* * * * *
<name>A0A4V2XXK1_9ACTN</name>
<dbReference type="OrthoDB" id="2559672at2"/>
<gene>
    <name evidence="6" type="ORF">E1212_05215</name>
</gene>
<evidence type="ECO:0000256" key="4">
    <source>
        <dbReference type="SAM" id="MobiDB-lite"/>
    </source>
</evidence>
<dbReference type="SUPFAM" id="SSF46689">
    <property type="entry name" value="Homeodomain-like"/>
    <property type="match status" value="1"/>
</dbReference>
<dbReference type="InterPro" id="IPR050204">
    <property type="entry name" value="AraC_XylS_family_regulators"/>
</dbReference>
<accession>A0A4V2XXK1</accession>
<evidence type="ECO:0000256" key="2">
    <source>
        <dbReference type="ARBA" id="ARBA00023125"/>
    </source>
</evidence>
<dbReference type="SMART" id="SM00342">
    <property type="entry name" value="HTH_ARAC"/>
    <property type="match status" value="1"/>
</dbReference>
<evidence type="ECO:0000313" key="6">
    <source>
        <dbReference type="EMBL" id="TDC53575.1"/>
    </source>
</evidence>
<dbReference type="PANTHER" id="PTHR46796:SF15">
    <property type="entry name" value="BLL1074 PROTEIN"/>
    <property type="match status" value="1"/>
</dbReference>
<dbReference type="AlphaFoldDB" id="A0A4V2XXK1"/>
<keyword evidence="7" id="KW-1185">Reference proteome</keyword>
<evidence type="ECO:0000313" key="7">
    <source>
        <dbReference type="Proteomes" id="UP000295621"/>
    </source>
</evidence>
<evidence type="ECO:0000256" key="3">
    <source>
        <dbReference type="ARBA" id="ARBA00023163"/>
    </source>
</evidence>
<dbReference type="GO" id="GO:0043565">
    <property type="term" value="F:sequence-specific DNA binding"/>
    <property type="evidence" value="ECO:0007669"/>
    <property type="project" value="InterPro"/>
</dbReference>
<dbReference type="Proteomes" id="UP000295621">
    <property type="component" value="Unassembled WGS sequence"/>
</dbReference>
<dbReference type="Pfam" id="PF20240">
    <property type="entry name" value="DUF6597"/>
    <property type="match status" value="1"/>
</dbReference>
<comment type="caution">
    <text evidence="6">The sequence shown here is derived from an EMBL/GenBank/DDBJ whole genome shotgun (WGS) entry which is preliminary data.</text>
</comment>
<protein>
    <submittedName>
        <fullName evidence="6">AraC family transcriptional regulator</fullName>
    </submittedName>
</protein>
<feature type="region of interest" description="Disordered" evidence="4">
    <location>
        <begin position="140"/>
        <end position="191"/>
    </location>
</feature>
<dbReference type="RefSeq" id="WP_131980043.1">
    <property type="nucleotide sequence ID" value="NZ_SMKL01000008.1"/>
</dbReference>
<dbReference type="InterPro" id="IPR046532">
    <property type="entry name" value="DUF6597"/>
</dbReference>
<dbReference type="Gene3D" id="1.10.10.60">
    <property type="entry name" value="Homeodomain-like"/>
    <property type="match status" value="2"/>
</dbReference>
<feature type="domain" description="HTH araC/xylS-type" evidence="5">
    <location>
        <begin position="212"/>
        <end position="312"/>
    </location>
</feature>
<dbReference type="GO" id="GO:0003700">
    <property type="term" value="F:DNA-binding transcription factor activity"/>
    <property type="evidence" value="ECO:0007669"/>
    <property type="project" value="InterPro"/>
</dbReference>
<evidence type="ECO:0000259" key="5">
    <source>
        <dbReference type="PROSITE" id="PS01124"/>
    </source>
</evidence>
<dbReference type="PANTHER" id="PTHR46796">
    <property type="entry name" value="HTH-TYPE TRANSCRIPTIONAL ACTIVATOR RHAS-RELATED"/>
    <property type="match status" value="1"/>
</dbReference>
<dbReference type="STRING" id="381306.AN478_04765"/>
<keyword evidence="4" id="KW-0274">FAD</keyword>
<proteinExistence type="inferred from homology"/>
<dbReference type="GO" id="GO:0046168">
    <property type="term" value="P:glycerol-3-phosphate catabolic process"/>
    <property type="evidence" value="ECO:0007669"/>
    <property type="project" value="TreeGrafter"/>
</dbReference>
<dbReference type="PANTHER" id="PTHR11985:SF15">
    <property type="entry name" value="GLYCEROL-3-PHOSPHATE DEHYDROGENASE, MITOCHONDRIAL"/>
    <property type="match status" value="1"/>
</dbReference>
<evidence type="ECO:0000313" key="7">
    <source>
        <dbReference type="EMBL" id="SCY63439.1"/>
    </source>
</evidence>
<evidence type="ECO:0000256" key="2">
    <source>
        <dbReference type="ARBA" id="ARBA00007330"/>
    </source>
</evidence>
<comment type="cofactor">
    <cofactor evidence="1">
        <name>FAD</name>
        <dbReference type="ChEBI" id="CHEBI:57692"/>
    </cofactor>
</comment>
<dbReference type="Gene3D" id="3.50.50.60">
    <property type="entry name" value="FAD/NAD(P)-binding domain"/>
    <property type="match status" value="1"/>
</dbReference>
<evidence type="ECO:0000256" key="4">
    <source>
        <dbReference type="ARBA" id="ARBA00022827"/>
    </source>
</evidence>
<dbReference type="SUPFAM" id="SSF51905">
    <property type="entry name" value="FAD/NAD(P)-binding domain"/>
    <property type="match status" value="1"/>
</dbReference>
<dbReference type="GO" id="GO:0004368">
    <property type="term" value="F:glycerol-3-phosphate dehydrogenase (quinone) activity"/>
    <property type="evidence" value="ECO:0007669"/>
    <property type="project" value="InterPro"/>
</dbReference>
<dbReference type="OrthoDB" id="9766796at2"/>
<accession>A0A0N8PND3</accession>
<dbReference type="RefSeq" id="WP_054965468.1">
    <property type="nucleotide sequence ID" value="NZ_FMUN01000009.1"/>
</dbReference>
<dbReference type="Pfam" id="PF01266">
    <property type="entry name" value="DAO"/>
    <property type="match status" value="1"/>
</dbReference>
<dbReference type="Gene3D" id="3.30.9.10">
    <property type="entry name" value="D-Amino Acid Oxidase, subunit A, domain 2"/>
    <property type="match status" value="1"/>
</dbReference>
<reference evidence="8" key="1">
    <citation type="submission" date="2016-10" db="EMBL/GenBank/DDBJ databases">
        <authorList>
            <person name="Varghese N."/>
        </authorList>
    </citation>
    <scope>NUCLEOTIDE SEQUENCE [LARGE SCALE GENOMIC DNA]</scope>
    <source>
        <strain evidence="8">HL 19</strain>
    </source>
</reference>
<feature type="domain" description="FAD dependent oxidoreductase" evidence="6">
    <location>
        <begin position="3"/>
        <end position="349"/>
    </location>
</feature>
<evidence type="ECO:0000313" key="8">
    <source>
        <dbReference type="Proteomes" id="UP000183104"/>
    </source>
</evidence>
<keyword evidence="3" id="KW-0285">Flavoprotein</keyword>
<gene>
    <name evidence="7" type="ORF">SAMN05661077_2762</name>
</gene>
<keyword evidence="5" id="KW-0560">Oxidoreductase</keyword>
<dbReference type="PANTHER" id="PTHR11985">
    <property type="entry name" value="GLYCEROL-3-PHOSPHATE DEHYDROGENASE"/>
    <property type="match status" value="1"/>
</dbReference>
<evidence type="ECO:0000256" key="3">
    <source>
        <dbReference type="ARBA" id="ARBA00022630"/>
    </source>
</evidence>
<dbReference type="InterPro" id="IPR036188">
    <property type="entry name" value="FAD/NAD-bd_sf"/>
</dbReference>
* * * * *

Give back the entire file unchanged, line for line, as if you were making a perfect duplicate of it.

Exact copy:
<name>A0A4V2XXK1_9ACTN</name>
<dbReference type="OrthoDB" id="2559672at2"/>
<gene>
    <name evidence="6" type="ORF">E1212_05215</name>
</gene>
<evidence type="ECO:0000256" key="4">
    <source>
        <dbReference type="SAM" id="MobiDB-lite"/>
    </source>
</evidence>
<dbReference type="SUPFAM" id="SSF46689">
    <property type="entry name" value="Homeodomain-like"/>
    <property type="match status" value="1"/>
</dbReference>
<dbReference type="InterPro" id="IPR050204">
    <property type="entry name" value="AraC_XylS_family_regulators"/>
</dbReference>
<accession>A0A4V2XXK1</accession>
<evidence type="ECO:0000256" key="2">
    <source>
        <dbReference type="ARBA" id="ARBA00023125"/>
    </source>
</evidence>
<dbReference type="SMART" id="SM00342">
    <property type="entry name" value="HTH_ARAC"/>
    <property type="match status" value="1"/>
</dbReference>
<evidence type="ECO:0000313" key="6">
    <source>
        <dbReference type="EMBL" id="TDC53575.1"/>
    </source>
</evidence>
<dbReference type="PANTHER" id="PTHR46796:SF15">
    <property type="entry name" value="BLL1074 PROTEIN"/>
    <property type="match status" value="1"/>
</dbReference>
<dbReference type="AlphaFoldDB" id="A0A4V2XXK1"/>
<keyword evidence="7" id="KW-1185">Reference proteome</keyword>
<evidence type="ECO:0000313" key="7">
    <source>
        <dbReference type="Proteomes" id="UP000295621"/>
    </source>
</evidence>
<evidence type="ECO:0000256" key="3">
    <source>
        <dbReference type="ARBA" id="ARBA00023163"/>
    </source>
</evidence>
<dbReference type="GO" id="GO:0043565">
    <property type="term" value="F:sequence-specific DNA binding"/>
    <property type="evidence" value="ECO:0007669"/>
    <property type="project" value="InterPro"/>
</dbReference>
<dbReference type="Proteomes" id="UP000295621">
    <property type="component" value="Unassembled WGS sequence"/>
</dbReference>
<dbReference type="Pfam" id="PF20240">
    <property type="entry name" value="DUF6597"/>
    <property type="match status" value="1"/>
</dbReference>
<comment type="caution">
    <text evidence="6">The sequence shown here is derived from an EMBL/GenBank/DDBJ whole genome shotgun (WGS) entry which is preliminary data.</text>
</comment>
<protein>
    <submittedName>
        <fullName evidence="6">AraC family transcriptional regulator</fullName>
    </submittedName>
</protein>
<feature type="region of interest" description="Disordered" evidence="4">
    <location>
        <begin position="140"/>
        <end position="191"/>
    </location>
</feature>
<dbReference type="RefSeq" id="WP_131980043.1">
    <property type="nucleotide sequence ID" value="NZ_SMKL01000008.1"/>
</dbReference>
<dbReference type="InterPro" id="IPR046532">
    <property type="entry name" value="DUF6597"/>
</dbReference>
<dbReference type="Gene3D" id="1.10.10.60">
    <property type="entry name" value="Homeodomain-like"/>
    <property type="match status" value="2"/>
</dbReference>
<feature type="domain" description="HTH araC/xylS-type" evidence="5">
    <location>
        <begin position="212"/>
        <end position="312"/>
    </location>
</feature>
<dbReference type="GO" id="GO:0003700">
    <property type="term" value="F:DNA-binding transcription factor activity"/>
    <property type="evidence" value="ECO:0007669"/>
    <property type="project" value="InterPro"/>
</dbReference>
<evidence type="ECO:0000259" key="5">
    <source>
        <dbReference type="PROSITE" id="PS01124"/>
    </source>
</evidence>
<dbReference type="PANTHER" id="PTHR46796">
    <property type="entry name" value="HTH-TYPE TRANSCRIPTIONAL ACTIVATOR RHAS-RELATED"/>
    <property type="match status" value="1"/>
</dbReference>
<dbReference type="STRING" id="381306.AN478_04765"/>
<keyword evidence="4" id="KW-0274">FAD</keyword>
<proteinExistence type="inferred from homology"/>
<dbReference type="GO" id="GO:0046168">
    <property type="term" value="P:glycerol-3-phosphate catabolic process"/>
    <property type="evidence" value="ECO:0007669"/>
    <property type="project" value="TreeGrafter"/>
</dbReference>
<dbReference type="PANTHER" id="PTHR11985:SF15">
    <property type="entry name" value="GLYCEROL-3-PHOSPHATE DEHYDROGENASE, MITOCHONDRIAL"/>
    <property type="match status" value="1"/>
</dbReference>
<evidence type="ECO:0000313" key="7">
    <source>
        <dbReference type="EMBL" id="SCY63439.1"/>
    </source>
</evidence>
<evidence type="ECO:0000256" key="2">
    <source>
        <dbReference type="ARBA" id="ARBA00007330"/>
    </source>
</evidence>
<comment type="cofactor">
    <cofactor evidence="1">
        <name>FAD</name>
        <dbReference type="ChEBI" id="CHEBI:57692"/>
    </cofactor>
</comment>
<dbReference type="Gene3D" id="3.50.50.60">
    <property type="entry name" value="FAD/NAD(P)-binding domain"/>
    <property type="match status" value="1"/>
</dbReference>
<evidence type="ECO:0000256" key="4">
    <source>
        <dbReference type="ARBA" id="ARBA00022827"/>
    </source>
</evidence>
<dbReference type="SUPFAM" id="SSF51905">
    <property type="entry name" value="FAD/NAD(P)-binding domain"/>
    <property type="match status" value="1"/>
</dbReference>
<dbReference type="GO" id="GO:0004368">
    <property type="term" value="F:glycerol-3-phosphate dehydrogenase (quinone) activity"/>
    <property type="evidence" value="ECO:0007669"/>
    <property type="project" value="InterPro"/>
</dbReference>
<dbReference type="OrthoDB" id="9766796at2"/>
<accession>A0A0N8PND3</accession>
<dbReference type="RefSeq" id="WP_054965468.1">
    <property type="nucleotide sequence ID" value="NZ_FMUN01000009.1"/>
</dbReference>
<dbReference type="Pfam" id="PF01266">
    <property type="entry name" value="DAO"/>
    <property type="match status" value="1"/>
</dbReference>
<dbReference type="Gene3D" id="3.30.9.10">
    <property type="entry name" value="D-Amino Acid Oxidase, subunit A, domain 2"/>
    <property type="match status" value="1"/>
</dbReference>
<reference evidence="8" key="1">
    <citation type="submission" date="2016-10" db="EMBL/GenBank/DDBJ databases">
        <authorList>
            <person name="Varghese N."/>
        </authorList>
    </citation>
    <scope>NUCLEOTIDE SEQUENCE [LARGE SCALE GENOMIC DNA]</scope>
    <source>
        <strain evidence="8">HL 19</strain>
    </source>
</reference>
<feature type="domain" description="FAD dependent oxidoreductase" evidence="6">
    <location>
        <begin position="3"/>
        <end position="349"/>
    </location>
</feature>
<evidence type="ECO:0000313" key="8">
    <source>
        <dbReference type="Proteomes" id="UP000183104"/>
    </source>
</evidence>
<keyword evidence="3" id="KW-0285">Flavoprotein</keyword>
<gene>
    <name evidence="7" type="ORF">SAMN05661077_2762</name>
</gene>
<keyword evidence="5" id="KW-0560">Oxidoreductase</keyword>
<dbReference type="PANTHER" id="PTHR11985">
    <property type="entry name" value="GLYCEROL-3-PHOSPHATE DEHYDROGENASE"/>
    <property type="match status" value="1"/>
</dbReference>
<evidence type="ECO:0000256" key="3">
    <source>
        <dbReference type="ARBA" id="ARBA00022630"/>
    </source>
</evidence>
<dbReference type="InterPro" id="IPR036188">
    <property type="entry name" value="FAD/NAD-bd_sf"/>
</dbReference>